The U.S. has been caught flat-footed in recent months by a string of cyberintrusions in which Chinese state-sponsored hackers are the leading suspects. They include the theft of sensitive personal data on millions of government employees from computers at the U.S. Office of Personnel Management, and similar network breaches at health insurers and other companies.

Under pressure to respond, the White House has begun preparing a list of sanctions against Chinese companies that U.S. officials believe have benefited from cybertheft of U.S. corporate secrets, Mr. Obama said last week. Those sanctions, if implemented, wouldn’t address state-to-state hacking.

Beijing has bristled at U.S. finger-pointing on cybersecurity and portrayed itself as a victim of hacking, pointing to disclosures by former U.S. security contractor Edward Snowden of U.S. government cyberspying on China. “Cybertheft of commercial secrets and hacking attacks against government networks are both illegal,” Mr. Xi told the Journal in a written interview prior to embarking on his U.S. visit. “Such acts are criminal offenses and should be punished according to law and relevant international conventions.”

The ThreatConnect-DGI report helps throw new light on a still little-understood aspect of China’s cyber operations: the relationship between the country’s military and an aggressive corps of Chinese-speaking hackers that appear to be pressing the country’s interests abroad.

Through accounts allegedly tied to Mr. Ge, the report draws a direct link between his unit, People’s Liberation Army Unit 78020, a military intelligence arm based in China’s southwest, and a hacker collective known as Naikon that security researchers say has successfully penetrated key computer networks in countries competing with China for control over the South China Sea.

“What we see from Chinese intrusions is that they have a very grass roots, bottom-up kind of model,” said James Mulvenon, director of DGI’s Center for Intelligence Research and Analysis. “They have a lot of groups that are encouraged with relatively vague guidance to go out and develop hundreds of accesses and bring back lots of data.”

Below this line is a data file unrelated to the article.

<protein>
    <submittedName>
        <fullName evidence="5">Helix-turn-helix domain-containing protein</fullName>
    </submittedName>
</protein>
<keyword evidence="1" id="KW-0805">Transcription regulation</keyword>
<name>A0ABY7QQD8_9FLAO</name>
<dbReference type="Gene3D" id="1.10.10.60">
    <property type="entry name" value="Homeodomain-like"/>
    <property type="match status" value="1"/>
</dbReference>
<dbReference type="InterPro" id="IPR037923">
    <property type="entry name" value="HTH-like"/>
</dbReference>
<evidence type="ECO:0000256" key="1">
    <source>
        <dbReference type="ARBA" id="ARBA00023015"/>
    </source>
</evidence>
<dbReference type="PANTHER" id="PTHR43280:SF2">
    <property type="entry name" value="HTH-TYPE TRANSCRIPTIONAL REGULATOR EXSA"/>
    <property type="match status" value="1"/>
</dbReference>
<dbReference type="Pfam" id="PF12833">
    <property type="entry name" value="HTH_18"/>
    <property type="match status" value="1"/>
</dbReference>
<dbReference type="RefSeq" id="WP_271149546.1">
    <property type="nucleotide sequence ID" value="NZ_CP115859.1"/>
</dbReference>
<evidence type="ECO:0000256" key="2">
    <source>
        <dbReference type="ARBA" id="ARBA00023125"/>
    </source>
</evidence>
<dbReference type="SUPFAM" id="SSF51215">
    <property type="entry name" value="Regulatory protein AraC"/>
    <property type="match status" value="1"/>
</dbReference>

Two academic papers on Thailand’s political situation Mr. Ge published in 2008 identify him as working for Unit 78020, a technical reconnaissance bureau based in the southwestern Chinese city of Kunming. It is one of more than two dozen such bureaus within the PLA tasked with intelligence gathering, analysis and computer network defense and exploitation, according to Mark Stokes, executive director at Virginia think tank Project 2049 Institute and an authority on the role of China’s military in signals intelligence like cyberspying.

Unit 78020 is controlled by the PLA’s Chengdu Military Region, which is responsible for securing Tibet as well as China’s borders with Vietnam, Myanmar and India. Another reconnaissance bureau under the Chengdu Military Region was responsible for the hacking of computer networks connected to exiled Tibetan spiritual leader the Dalai Lama, Mr. Stokes said. Given the region’s focus on the border, “it also makes sense that they would do collections related to the South China Sea,” he said.

Staff with Unit 78020’s propaganda office declined requests for an interview. A spokesman for Chengdu Military Region referred questions to the defense ministry, which didn’t respond to requests for comment. The foreign ministry also didn’t respond to requests for comment.


The ThreatConnect-DGI report makes the connection between the unit and the hacking group by matching Mr. Ge’s alleged activity on social media, where he uses the name greensky27, with activity on a part of Naikon’s network that also uses the greensky27 name. The Wall Street Journal reviewed the report before its publication, verifying its observations of Mr. Ge’s social-media activity and other evidence linking him to Unit 78020 and Naikon.

Researchers at PassiveTotal, a U.S. cybersecurity threat analysis company that provided some of the data for the report, said the report offered fair insight into how data about the use of hackers’ infrastructure can be used to track and identify potential threats.

In a brief phone conversation with the Journal in August, Mr. Ge confirmed he uses the greensky27 name on social media but declined to speak further when told he was the subject of a report. “If you publish, I’ll call the police,” he said and hung up before hearing the substance of the report. He didn’t answer subsequent phone calls or questions later sent by text message.

The greensky27 Naikon domain went dormant within an hour of the Journal’s phone conversation with Mr. Ge, according to ThreatConnect. Recent visits to the domain show it is still offline.

Named by experts after a piece of code found in malware it once used, Naikon sends well-crafted emails to trick recipients into opening attachments infected with malicious software, according to researchers. Infected attachments they have used include a calendar of Laotian beauty contestants, news stories and memos on strategic topics in English and local languages, and memos that appear to be based on classified information, according to a May report by Russian antivirus maker Kaspersky Lab.